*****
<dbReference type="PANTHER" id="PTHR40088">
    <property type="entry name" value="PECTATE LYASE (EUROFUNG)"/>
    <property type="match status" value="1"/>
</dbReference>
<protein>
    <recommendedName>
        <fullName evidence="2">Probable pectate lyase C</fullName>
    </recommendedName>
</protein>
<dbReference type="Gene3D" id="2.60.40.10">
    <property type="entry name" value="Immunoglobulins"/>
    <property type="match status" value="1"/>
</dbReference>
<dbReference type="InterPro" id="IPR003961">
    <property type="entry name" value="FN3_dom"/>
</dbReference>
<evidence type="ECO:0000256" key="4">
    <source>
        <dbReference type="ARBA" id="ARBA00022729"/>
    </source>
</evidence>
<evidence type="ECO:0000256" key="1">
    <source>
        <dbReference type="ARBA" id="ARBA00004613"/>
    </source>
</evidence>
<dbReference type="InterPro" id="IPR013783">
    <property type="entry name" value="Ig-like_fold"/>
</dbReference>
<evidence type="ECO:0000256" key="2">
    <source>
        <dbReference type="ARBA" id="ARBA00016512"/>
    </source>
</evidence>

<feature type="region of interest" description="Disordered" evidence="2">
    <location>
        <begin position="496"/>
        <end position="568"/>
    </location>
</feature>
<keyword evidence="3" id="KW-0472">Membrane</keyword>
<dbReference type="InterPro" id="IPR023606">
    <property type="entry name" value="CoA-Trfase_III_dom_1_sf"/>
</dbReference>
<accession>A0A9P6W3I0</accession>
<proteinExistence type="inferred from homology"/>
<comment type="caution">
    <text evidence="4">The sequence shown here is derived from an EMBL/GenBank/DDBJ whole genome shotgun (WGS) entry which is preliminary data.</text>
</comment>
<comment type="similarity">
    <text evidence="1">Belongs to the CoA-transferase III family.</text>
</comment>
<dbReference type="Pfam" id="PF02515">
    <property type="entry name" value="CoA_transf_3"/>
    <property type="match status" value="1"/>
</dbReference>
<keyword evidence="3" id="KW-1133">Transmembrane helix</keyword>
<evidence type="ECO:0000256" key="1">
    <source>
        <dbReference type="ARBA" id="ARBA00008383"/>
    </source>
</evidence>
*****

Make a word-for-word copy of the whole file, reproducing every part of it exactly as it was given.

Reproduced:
<dbReference type="PANTHER" id="PTHR40088">
    <property type="entry name" value="PECTATE LYASE (EUROFUNG)"/>
    <property type="match status" value="1"/>
</dbReference>
<protein>
    <recommendedName>
        <fullName evidence="2">Probable pectate lyase C</fullName>
    </recommendedName>
</protein>
<dbReference type="Gene3D" id="2.60.40.10">
    <property type="entry name" value="Immunoglobulins"/>
    <property type="match status" value="1"/>
</dbReference>
<dbReference type="InterPro" id="IPR003961">
    <property type="entry name" value="FN3_dom"/>
</dbReference>
<evidence type="ECO:0000256" key="4">
    <source>
        <dbReference type="ARBA" id="ARBA00022729"/>
    </source>
</evidence>
<evidence type="ECO:0000256" key="1">
    <source>
        <dbReference type="ARBA" id="ARBA00004613"/>
    </source>
</evidence>
<dbReference type="InterPro" id="IPR013783">
    <property type="entry name" value="Ig-like_fold"/>
</dbReference>
<evidence type="ECO:0000256" key="2">
    <source>
        <dbReference type="ARBA" id="ARBA00016512"/>
    </source>
</evidence>

<feature type="region of interest" description="Disordered" evidence="2">
    <location>
        <begin position="496"/>
        <end position="568"/>
    </location>
</feature>
<keyword evidence="3" id="KW-0472">Membrane</keyword>
<dbReference type="InterPro" id="IPR023606">
    <property type="entry name" value="CoA-Trfase_III_dom_1_sf"/>
</dbReference>
<accession>A0A9P6W3I0</accession>
<proteinExistence type="inferred from homology"/>
<comment type="caution">
    <text evidence="4">The sequence shown here is derived from an EMBL/GenBank/DDBJ whole genome shotgun (WGS) entry which is preliminary data.</text>
</comment>
<comment type="similarity">
    <text evidence="1">Belongs to the CoA-transferase III family.</text>
</comment>
<dbReference type="Pfam" id="PF02515">
    <property type="entry name" value="CoA_transf_3"/>
    <property type="match status" value="1"/>
</dbReference>
<keyword evidence="3" id="KW-1133">Transmembrane helix</keyword>
<evidence type="ECO:0000256" key="1">
    <source>
        <dbReference type="ARBA" id="ARBA00008383"/>
    </source>
</evidence>